I saw a question on X/Twitter by とと about drawing certain circles, partially filled, together with aligned equations. So, I quickly wrote some TikZ code to demonstrate how such drawings can be done.

This is the result:

And this is the code:

\documentclass[tikz]{standalone} \usetikzlibrary{positioning} \usepackage{amsmath} \begin{document} \begin{tikzpicture}[dot/.style={circle, fill, inner sep = 1.3pt}] \draw node[dot, label = below:$z_0$] (z0) {}; \draw node[dot, label = below:$z_1$, below left = 1 and 2.4 of z0] {}; \begin{scope}% scope of clipping \clip circle (0.6) (-4,-3) rectangle (4,3); \filldraw[dashed,fill=gray!30] circle (1.8); \draw [dashed] circle (0.6) circle (2.5); \end{scope} \draw [rotate=90] (-0.72,-0.2) ++(270:2.5) arc (-30:30:5.4) ; \draw [rotate=90] (-0.05,-0.3) ++(270:2.5) arc (-30:30:5.6) ; \node [anchor=north west] at (2.75,0.1) {$\begin{aligned} \varphi(z) &= a > \varphi(z_0)\\ \varphi(z) &= \varphi(z_0)\\ \\ \varphi(z) &\leq \varphi(z_0) \end{aligned}$}; \draw [->] (2.7,-1.3) -- ++ (270:1); \end{tikzpicture} \end{document}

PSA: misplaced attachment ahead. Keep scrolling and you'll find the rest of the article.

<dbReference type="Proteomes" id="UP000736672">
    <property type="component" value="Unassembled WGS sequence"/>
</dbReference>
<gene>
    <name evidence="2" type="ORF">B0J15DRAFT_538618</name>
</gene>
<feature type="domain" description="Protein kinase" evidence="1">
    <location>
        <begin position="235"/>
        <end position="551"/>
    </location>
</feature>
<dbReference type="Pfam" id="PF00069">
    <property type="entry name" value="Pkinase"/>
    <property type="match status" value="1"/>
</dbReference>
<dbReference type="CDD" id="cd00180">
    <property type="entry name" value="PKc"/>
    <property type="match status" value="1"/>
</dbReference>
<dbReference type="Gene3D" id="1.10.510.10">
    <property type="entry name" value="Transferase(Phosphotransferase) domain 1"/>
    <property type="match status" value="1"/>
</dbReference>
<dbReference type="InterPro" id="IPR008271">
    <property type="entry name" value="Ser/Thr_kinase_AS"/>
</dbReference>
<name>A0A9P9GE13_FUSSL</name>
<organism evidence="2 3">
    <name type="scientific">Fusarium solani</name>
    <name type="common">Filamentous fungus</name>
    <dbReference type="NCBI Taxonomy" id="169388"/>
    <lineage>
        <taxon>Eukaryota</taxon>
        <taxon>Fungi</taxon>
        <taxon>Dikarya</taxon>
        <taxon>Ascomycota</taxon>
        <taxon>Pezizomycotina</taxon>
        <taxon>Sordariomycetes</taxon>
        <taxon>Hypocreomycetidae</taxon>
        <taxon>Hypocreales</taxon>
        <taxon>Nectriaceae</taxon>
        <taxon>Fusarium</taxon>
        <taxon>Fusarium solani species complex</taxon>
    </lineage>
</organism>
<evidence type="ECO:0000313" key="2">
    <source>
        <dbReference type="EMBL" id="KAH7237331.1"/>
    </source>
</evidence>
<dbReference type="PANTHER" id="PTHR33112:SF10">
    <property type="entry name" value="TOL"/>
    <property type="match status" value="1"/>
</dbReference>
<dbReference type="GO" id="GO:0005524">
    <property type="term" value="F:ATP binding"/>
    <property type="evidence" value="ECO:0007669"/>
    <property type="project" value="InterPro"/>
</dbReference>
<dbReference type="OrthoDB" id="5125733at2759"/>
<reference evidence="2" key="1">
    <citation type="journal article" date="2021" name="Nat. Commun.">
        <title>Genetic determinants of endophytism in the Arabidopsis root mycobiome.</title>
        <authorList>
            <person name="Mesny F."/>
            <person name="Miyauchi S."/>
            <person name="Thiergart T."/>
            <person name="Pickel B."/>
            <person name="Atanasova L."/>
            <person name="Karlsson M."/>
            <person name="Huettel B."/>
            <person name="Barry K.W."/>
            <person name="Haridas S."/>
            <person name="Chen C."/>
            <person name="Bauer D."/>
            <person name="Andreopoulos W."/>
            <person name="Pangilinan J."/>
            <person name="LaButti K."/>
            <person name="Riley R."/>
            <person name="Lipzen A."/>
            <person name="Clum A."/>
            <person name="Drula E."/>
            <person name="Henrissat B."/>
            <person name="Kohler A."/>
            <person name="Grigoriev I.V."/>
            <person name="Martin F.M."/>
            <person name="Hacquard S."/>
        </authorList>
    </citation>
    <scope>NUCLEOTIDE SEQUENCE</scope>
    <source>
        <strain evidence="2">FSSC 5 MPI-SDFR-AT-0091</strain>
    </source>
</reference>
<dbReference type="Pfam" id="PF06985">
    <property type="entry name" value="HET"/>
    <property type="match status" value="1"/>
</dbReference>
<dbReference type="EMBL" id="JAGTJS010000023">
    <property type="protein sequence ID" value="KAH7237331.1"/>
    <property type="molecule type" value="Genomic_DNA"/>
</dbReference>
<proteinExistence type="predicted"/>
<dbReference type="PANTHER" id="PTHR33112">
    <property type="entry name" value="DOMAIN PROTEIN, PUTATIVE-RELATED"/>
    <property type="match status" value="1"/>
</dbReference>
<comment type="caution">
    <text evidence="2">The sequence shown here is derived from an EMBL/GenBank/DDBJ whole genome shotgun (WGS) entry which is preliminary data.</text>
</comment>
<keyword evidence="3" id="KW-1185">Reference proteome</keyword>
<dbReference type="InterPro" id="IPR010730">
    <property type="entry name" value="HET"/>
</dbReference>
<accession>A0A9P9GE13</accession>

To be fast, for positioning, I estimated many coordinates and adjusted them so the result looks good.

Learning TikZ is challenging but really rewarding. A good book can help learning the basics quickly, such as TikZによるLaTeXグラフィックス.